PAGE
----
Mounds State Park is named for mounds of earth built around 160 BCE by a culture known as the Adena-Hopewell, famous for pottery and mad mound-building skills.


Actually, they could’ve been two separate cultures, the Adena building the Mounds and the Hopewell leaving their more advanced stuff around later. Or the Adena could’ve just gotten Hopewell-levels of advanced over time.

If there’s a new car outside your friend’s house, is someone visiting or did your friend just get a new car? Way harder to clear that up when your friend is 2000 years in the past. So I guess hyphenating the two names is a way to hedge archaeological bets.


Why were they built? Maybe the Adena built them for ceremonies and then they were used for burials by the Hopewell (who may or may not just be the Adena 200 years later). The truth is we’re not sure what all people back then were into.

What we do know is that someone (ok, a lot of someones) purposefully dug out and built up earth a couple millennia ago into mounds you can still see today.


There are 10 of these earthworks in Mounds State Park, and they tend to be crater-like, with the mounded outsides surrounding a depression with a platform in the center.

The largest one has dents in it that align with the equinox, solstices, and rising of certain stars. Known as “the Great Mound,” it is 9 feet tall and has a quarter-mile circumference. So, yeah, whatever the Adena-Hopewell were up to, they were not messing around.


The Park

The visitors’ center has displays about the park’s ecosystem and a floor map of how the Mounds align with various astronomical phenomena.

Mounds state park visitors center

Its observation room has chairs facing oversized windows, giving you a front row view of a pond, birdhouse, and a thick stand of trees, so you can watch for birds or frogs or maybe even deer.

Mounds park observation room


Outside is a cute little children’s garden.


Also at the park is the historic brick Bronnenberg House, which dates from 1840. Compared to the Mounds, though, that seems like new construction.


The White River cuts through the park, and you can fish, as well as camp, hike or picnic. There are trails of varying difficulty levels winding around the Mounds.

Mounds State Park

Our Visit

Since we were in town for a family reunion, Phillip and I got to visit the park with my uncle, who’s been going there since he was a kid, and my cousin Allison, who made sure to photobomb the butterfly video I was shooting in the pollinator garden.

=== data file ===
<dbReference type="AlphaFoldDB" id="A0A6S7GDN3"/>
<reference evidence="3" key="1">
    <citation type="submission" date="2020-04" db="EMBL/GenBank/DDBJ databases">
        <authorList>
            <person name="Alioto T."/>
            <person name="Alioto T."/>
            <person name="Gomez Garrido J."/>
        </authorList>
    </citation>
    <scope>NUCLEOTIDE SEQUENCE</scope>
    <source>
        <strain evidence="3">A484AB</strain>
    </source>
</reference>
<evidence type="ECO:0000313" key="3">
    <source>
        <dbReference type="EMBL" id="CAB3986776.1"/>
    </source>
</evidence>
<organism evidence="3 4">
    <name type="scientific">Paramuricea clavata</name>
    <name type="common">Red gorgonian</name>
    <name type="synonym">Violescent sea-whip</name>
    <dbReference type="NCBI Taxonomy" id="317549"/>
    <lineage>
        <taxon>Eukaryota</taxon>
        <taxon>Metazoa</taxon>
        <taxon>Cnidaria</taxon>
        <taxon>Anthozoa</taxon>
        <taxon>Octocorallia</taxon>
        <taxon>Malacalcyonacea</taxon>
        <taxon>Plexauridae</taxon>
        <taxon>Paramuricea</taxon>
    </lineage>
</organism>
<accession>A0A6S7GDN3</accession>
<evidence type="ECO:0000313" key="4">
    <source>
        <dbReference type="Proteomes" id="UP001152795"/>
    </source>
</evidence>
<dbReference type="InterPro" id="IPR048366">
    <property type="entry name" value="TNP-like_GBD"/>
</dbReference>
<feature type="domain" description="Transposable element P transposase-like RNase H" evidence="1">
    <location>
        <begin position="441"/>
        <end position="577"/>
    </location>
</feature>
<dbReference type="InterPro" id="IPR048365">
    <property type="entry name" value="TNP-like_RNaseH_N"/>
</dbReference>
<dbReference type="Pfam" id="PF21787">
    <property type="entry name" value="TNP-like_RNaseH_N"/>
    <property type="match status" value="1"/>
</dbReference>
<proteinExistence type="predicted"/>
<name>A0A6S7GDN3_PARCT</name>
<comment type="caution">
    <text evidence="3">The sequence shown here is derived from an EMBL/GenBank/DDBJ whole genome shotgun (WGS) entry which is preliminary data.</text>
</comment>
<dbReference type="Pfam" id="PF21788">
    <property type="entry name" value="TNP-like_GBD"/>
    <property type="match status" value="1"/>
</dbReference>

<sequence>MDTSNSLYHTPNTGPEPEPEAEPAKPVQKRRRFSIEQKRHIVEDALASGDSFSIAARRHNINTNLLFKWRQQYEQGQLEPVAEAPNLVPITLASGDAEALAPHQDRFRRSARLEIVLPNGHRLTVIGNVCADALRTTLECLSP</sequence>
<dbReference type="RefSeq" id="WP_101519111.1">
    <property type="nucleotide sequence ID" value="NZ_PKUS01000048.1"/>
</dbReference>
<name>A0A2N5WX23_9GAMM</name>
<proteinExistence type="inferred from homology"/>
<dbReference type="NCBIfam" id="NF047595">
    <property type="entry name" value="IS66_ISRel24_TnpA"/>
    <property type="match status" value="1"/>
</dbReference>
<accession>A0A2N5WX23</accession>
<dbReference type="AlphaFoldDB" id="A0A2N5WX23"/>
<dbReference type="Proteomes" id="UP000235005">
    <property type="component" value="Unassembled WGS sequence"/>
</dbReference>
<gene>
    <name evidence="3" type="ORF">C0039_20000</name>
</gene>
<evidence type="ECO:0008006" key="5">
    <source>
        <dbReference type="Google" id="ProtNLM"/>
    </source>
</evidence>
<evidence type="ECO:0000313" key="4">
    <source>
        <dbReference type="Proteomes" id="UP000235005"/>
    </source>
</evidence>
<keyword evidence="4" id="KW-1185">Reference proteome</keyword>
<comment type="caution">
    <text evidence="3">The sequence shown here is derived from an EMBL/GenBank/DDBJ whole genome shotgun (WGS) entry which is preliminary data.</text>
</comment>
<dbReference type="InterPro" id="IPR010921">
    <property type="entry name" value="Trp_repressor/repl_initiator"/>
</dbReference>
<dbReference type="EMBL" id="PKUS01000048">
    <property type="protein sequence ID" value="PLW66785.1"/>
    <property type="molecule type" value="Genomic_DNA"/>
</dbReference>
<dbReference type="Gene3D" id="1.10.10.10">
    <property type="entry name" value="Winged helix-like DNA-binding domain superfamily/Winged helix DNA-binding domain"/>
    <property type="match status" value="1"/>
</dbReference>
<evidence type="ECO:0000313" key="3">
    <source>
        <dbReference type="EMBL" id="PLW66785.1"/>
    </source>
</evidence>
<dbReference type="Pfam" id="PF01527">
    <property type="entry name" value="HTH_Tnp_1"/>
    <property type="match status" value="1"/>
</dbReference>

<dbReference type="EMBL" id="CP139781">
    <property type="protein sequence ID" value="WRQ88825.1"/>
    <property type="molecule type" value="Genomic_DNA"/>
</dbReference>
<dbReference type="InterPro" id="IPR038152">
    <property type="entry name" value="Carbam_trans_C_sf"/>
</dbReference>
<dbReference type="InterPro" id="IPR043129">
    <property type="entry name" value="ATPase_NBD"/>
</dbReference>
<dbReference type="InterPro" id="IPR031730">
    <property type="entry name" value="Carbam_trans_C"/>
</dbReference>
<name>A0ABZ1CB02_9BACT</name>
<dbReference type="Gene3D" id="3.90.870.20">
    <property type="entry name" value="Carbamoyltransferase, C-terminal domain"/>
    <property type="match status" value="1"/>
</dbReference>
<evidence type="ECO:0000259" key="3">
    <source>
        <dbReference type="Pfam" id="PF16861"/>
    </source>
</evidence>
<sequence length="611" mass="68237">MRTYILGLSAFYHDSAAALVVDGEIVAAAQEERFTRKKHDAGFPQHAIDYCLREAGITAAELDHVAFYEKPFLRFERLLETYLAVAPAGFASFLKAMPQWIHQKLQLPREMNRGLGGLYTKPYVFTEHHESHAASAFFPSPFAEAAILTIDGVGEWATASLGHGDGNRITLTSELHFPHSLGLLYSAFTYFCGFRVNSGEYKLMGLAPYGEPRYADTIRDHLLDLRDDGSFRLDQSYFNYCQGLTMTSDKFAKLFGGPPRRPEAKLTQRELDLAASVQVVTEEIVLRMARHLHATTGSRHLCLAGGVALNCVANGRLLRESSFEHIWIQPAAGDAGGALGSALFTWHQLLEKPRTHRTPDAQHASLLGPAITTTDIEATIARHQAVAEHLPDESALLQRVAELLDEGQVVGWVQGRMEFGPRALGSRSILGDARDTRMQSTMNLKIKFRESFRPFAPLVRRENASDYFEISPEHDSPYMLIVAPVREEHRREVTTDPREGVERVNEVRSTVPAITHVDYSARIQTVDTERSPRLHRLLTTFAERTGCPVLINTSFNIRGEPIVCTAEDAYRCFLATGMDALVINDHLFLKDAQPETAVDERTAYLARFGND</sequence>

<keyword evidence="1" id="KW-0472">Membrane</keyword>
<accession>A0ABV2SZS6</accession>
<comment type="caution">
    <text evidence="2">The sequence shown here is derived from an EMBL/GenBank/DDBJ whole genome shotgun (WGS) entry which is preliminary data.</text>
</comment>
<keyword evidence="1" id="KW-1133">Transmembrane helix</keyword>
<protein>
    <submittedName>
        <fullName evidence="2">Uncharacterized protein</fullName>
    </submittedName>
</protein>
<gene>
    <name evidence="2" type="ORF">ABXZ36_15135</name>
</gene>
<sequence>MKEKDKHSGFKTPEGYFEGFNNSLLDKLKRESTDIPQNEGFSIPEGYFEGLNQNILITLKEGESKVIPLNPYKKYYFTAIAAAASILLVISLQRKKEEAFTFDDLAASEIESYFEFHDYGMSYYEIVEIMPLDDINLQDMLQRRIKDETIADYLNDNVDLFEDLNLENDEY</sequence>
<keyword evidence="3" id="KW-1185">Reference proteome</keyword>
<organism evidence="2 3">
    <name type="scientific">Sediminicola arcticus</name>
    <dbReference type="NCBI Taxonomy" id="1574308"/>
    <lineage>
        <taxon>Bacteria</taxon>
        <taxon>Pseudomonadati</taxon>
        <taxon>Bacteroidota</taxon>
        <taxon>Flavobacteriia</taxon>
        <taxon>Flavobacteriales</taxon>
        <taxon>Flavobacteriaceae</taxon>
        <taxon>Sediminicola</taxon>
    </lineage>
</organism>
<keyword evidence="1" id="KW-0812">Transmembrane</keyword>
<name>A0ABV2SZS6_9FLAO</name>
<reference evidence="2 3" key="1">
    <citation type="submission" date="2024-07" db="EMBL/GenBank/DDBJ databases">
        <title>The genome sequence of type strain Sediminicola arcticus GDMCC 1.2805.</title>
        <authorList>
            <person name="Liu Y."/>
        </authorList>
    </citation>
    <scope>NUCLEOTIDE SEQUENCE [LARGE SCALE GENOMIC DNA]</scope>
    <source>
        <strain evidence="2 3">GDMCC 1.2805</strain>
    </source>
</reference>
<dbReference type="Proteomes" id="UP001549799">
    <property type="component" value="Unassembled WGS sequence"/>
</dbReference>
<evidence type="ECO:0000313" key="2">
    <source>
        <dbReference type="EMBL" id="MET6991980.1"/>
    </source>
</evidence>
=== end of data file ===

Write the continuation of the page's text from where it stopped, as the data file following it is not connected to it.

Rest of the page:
We started down trail #1 towards the Great Mound and met a harrowed-looking hiker coming from that direction, who asked if we had insect repellent – not to borrow it for himself but to make sure we were protected.


As we approached the boardwalk, we found out why. The mosquitoes were out in force that day. Despite our deet, they didn’t seem to be deterred. I could barely stop long enough to snap a photo without those tiny vampires swarming towards my neck and head.


I wrapped my scarf over my head and tucked my arms inside. Allison laughed at me, but I’m pretty sure it was just that she was jealous of my scarf/mosquito net and not that I looked ridiculous.

Mounds State Park

We cut our hike short after seeing the Great Mound.

Mounds State Park

We drove to a spot near the river, where the guys wanted to explore some more. Allison and I decided to take in the scenery from the safety of the car.


I wonder how the Adena kept the mosquitoes away.


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Where to Celebrate Australia Day in Arizona

Posted by on Jan 21, 2016 in Travel | 0 comments

Mr. Big is a 90-year-old eucalyptus tree outside of the town of Superior, AZ. Not every tree has a title. But, at 8 feet thick and 140 feet tall, Mr. Big gets your attention.


It (He?) is the largest tree in one of the largest collections of Australian plants in North America – at Boyce Thompson Arboretum.


To celebrate this forest of outback transplants as well as the cultural roots from their native soil, the Arboretum celebrates Australia Day with walk-a-bout tours and didgeridoo jam sessions.


Phillip and I went last year with friends Anne and Jameela. We watched a demonstration on playing the didgeridoo, and then Phillip tried it out. Meanwhile, outside there was a guy swinging a bull-roarer over his head. Because, I guess, that’s the kind of thing that can happen on Australia Day. So Anne and I gave that a try.


Then we caught up with the tour through the Arboretum’s eucalyptus forest with Australian native and horticulturalist Paul Chambers pointing out different types of Australian plants, telling stories of his work importing them to the U.S., and sharing aboriginal traditions.


We left for a bit to get lunch at Jade Grill in Superior (my fave!).


Afterwards, we came back to the Arboretum, and there was a didgeridoo concert under the eucalyptus trees. We could still hear it from across the Queen Creek as we hiked the High Trail.


Australia Day 2016 is coming up this Saturday. You can check out the schedule of events on the listed on the Arboretum’s website.